3-211 To Major Marvin E. Gilmore, June 4, 1942

Publisher: The Johns Hopkins University Press
Date: June 4, 1942

Subject: World War II

To Major Marvin E. Gilmore

June 4, 1942 [Washington, D.C.]

Dear Gilmore:

Just read your letter of May 3rd [31st] with the report on your present activities. I am very glad to learn that you have landed in such an interesting and responsible job, and evidently have handled it efficiently.1

I recall very well our “dry runs” at Vancouver preparatory to the presentation of the CCC Staff for the officers of the 7th Infantry. I also recall what an excellent job you men made of it and the tremendous impression you made on the Regular officers at the Post. As a matter of fact, expeditious and efficient methods of instruction are a major requirement of the present emergency. If an officer merely knows and is without the ability to impart his information, to register it on the minds of others, his value to the Government is strictly limited at the present time.

Thank you for writing.

Faithfully yours,

Document Copy Text Source: George C. Marshall Papers, Pentagon Office Collection, General Materials, George C. Marshall Research Library, Lexington, Virginia.

Document Format: Typed letter.

1. Gilmore, a Reserve officer and instructor at the Infantry School, had been a member of Marshall’s C.C.C. staff at Vancouver Barracks. Having initially come to Fort Benning as a student, Gilmore eventually assumed the role of a full-time instructor, and he wrote to thank Marshall for his guidance while at Vancouver Barracks. “In my case, one of your trials was the task of converting me over-night into a public speaker, so that I could stand for an hour before the officers of the 7th Infantry. That was my first platform appearance, made possible only by your generous assistance and patient coaching. Today, I am considered to be a `veteran’ among the Infantry School instructors, after eight months of service in that capacity. Had I lacked that preliminary experience under your guidance at Vancouver, I could never have made the grade here.” (Gilmore to Marshall, May 31, 1942, GCMRL/G. C. Marshall Papers [Pentagon Office, General].)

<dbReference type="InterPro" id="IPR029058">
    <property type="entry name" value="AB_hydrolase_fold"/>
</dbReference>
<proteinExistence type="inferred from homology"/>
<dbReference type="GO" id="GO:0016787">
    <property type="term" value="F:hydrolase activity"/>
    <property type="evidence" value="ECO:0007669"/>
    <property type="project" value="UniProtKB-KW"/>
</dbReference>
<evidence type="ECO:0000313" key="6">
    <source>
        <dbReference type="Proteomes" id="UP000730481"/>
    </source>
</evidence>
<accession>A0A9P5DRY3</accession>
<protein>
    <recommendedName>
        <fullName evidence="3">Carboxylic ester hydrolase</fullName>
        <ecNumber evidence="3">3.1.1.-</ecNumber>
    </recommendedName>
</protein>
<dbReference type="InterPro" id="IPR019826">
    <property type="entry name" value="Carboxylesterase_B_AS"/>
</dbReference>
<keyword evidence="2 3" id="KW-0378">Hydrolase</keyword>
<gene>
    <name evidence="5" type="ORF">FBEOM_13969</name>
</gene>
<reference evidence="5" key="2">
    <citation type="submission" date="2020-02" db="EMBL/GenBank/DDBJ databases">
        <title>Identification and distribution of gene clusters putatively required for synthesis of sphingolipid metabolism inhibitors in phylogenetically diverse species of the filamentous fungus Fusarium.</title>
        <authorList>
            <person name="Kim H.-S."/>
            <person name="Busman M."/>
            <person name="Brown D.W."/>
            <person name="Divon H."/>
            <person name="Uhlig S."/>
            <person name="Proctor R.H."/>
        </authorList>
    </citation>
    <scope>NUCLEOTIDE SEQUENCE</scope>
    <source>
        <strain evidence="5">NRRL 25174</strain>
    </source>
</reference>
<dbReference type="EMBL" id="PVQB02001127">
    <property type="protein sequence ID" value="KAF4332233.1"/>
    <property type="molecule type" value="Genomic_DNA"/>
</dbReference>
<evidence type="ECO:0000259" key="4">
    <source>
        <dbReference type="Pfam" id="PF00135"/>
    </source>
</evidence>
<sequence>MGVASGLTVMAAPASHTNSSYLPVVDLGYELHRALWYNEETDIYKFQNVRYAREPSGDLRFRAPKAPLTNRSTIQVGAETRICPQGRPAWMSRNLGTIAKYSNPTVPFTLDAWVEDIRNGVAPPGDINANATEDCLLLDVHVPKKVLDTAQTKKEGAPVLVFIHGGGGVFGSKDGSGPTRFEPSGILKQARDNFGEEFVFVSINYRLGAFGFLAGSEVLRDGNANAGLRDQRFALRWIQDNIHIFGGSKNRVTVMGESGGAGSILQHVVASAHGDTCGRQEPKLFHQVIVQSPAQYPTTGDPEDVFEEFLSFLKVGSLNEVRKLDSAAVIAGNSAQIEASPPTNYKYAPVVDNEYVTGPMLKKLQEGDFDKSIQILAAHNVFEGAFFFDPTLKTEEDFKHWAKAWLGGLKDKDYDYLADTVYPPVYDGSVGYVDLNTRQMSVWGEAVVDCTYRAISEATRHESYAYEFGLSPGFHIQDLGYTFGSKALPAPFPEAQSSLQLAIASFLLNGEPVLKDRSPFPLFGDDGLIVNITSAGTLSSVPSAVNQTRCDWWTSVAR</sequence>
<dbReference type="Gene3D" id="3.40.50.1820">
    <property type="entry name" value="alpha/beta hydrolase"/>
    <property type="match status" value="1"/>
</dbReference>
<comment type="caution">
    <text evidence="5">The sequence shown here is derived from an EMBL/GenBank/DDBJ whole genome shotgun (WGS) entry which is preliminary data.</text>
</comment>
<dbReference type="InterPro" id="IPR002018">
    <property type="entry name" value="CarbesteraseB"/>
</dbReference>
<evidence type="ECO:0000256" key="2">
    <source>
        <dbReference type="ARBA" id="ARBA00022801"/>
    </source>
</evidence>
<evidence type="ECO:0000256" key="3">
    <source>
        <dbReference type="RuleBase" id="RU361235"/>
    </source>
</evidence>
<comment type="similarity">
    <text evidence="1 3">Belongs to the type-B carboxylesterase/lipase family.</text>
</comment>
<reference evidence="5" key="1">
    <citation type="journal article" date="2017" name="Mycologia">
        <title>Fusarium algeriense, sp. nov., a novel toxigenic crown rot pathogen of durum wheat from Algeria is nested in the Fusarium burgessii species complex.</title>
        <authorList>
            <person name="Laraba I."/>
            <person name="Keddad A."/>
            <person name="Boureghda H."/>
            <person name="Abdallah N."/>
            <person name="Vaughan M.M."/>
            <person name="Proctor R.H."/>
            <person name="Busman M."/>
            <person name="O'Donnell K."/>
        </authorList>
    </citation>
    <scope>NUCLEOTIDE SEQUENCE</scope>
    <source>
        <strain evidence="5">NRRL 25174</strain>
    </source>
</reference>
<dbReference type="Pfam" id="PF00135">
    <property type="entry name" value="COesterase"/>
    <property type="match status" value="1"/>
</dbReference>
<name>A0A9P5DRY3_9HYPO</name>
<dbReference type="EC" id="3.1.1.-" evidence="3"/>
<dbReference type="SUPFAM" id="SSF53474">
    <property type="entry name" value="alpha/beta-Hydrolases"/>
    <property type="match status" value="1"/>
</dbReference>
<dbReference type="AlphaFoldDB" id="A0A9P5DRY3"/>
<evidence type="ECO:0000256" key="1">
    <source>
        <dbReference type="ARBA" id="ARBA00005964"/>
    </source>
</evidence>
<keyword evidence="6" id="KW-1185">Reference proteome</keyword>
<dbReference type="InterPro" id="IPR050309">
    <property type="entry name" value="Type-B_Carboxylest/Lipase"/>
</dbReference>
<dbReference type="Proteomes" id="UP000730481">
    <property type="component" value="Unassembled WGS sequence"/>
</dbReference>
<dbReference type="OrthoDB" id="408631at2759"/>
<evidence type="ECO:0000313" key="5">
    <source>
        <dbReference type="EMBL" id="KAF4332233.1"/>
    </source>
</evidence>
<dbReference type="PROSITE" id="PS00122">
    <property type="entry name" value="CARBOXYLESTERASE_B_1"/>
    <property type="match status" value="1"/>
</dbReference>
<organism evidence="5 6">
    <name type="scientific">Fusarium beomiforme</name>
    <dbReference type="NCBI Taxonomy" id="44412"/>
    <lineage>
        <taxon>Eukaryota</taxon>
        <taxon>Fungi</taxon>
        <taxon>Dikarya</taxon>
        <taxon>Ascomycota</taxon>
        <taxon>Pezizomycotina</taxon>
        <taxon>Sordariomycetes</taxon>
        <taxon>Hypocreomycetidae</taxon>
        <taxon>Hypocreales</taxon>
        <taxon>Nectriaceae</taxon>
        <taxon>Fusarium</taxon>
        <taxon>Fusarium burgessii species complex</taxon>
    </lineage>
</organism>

Recommended Citation: ThePapers of George Catlett Marshall, ed.Larry I. Bland and Sharon Ritenour Stevens(Lexington, Va.: The George C. Marshall Foundation, 1981- ). Electronic version based on The Papers of George Catlett Marshall, vol. 3, “The Right Man for the Job,” December 7, 1941-May 31, 1943 (Baltimore and London: The Johns Hopkins University Press, 1991), pp. 222-223.

Digital Downloads




Holding Rights: Public Information
Holding ID: 3-211

Rights: Public Information